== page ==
How Communicators Can Use Reddit for Content MarketingWe recently wrote an article about the January 2018 changes to the Facebook newsfeed.

In it, Gini Dietrich explains how Facebook is trying to put the social back into its social network, and how the organization is committed to placing more value on “meaningful interactions.”

Ultimately, she illustrates why we shouldn’t worry about or over think it.

And she’s right. You shouldn’t. Worry that is.

I’m here to tell you to keep on thinking.

Can Facebook Save Face?

Because the more I thought about it, the more I started to ask: good or bad, what does this mean for publishers and content creators who have previously leveraged—if not outright relied on—Facebook for distribution and engagement?

Sure, both Facebook and publishers can and should confab about how they can help each other (Patrick Gladney, partner and chief strategy officer at FleishmanHillard HighRoad, raises some interesting points in “How Facebook Can Save Face”).

Because yes, Facebook has an attractive user base. One that’s hard to ignore.

But instead of just going back to the well, maybe content creators should try to learn some new tricks.

Enter Reddit for content marketing.

“The newsroom finally has a place on Reddit,” writes AdAge journalist Garret Sloane, in an article announcing The Washington Post’s new profile page on the site.

In October 2017, Reddit and TIME Magazine teamed up on a new editorial partnership.

In January, Boston’s NPR news station WBUR premiered a brand new podcast in partnership with Reddit.

These (along with others like National Geographic) mark the first in a foray of content creators taking advantage of Reddit’s new profile page.

Reddit for Content Marketing in Context

Reddit’s popularity has never been in doubt. It is the sixth most trafficked site in the world. Number four in the United States.

This content-focused move (publishers cozying up to Reddit) makes sense, and it’s exciting (I may need to get out more), but it is a bit of a departure from the norm for Reddit.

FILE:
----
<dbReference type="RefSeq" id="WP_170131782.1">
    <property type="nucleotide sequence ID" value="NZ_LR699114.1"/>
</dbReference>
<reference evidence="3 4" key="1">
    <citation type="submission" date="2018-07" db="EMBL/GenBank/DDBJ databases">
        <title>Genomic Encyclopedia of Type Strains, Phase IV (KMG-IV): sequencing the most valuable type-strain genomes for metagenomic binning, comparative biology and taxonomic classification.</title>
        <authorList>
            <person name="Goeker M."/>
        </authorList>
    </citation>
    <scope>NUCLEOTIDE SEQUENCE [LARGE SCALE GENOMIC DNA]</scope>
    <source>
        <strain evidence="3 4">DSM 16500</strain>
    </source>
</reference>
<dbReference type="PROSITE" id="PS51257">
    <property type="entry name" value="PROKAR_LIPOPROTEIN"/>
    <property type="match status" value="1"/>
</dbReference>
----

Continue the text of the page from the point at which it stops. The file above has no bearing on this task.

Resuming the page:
Since its inception in 2005, the (discussion website? social aggregator?) so-called front-page of the internet has intrigued, yet confounded publishers and, well, anyone that has a marketing agenda.

Now, Reddit considers itself a full-fledged editorial tool.

From Reddit’s Alexis Ohanian:

We want to generate a flywheel of engagement. My favorite example is a New York Times story on prison reform.

This reporter wrote the story, then got involved in the discussion on Reddit, then wrote another story for the Times about the conversation he had.

We’re not just sending these media sites traffic. We’re helping them come up with new stories.

But it’s more than that.

Remember, way back up at the top of this opus, when we were theorizing how Facebook and publishers could get together to talk about their great ideas for paving a way to the future of content marketing?

That’s just it. It was a theory.

Don’t get me wrong; Facebook has many teams in place to help marketers and publishers spend more money on their platform.

But that’s not optimizing what your users love about the platform and identifying ways to include content creators in the mix.

It’s capitalizing on a captive audience and monetizing them.

That’s enabling. Facilitating.

It’s not a bad thing. It’s a business thing, and a toolset to weave into your paid tactics.

What is Reddit doing?

Innovating around the shared, owned, and earned tactics.

Reddit for Content Marketing: Taking Action

Reddit is taking an active role during this time of confusion for content creators.

When it comes to working with publishers, Reddit has created a dedicated media partnerships team and hired a head of journalism and media.

The organization is on a mission to strengthen ties between content marketers and the Reddit community, not just because it’s a cool thing to do, but because Reddit saw an opportunity.

That said, let’s not sit back and criticize the prioritization and algorithmic adaptations designed to bring the social back to Facebook. That’s what users apparently want.

Instead, let’s spread the love and embrace what each platform has to offer.

Reddit for Content Marketing: An Opening

Why focus on content marketers (and content creators)?

Because the organization saw an opening. It knows it can provide content marketers and publishers with new, better ways to connect directly with their readers.

Not with ads or targeted campaigns. But by asking the creators how they can work together.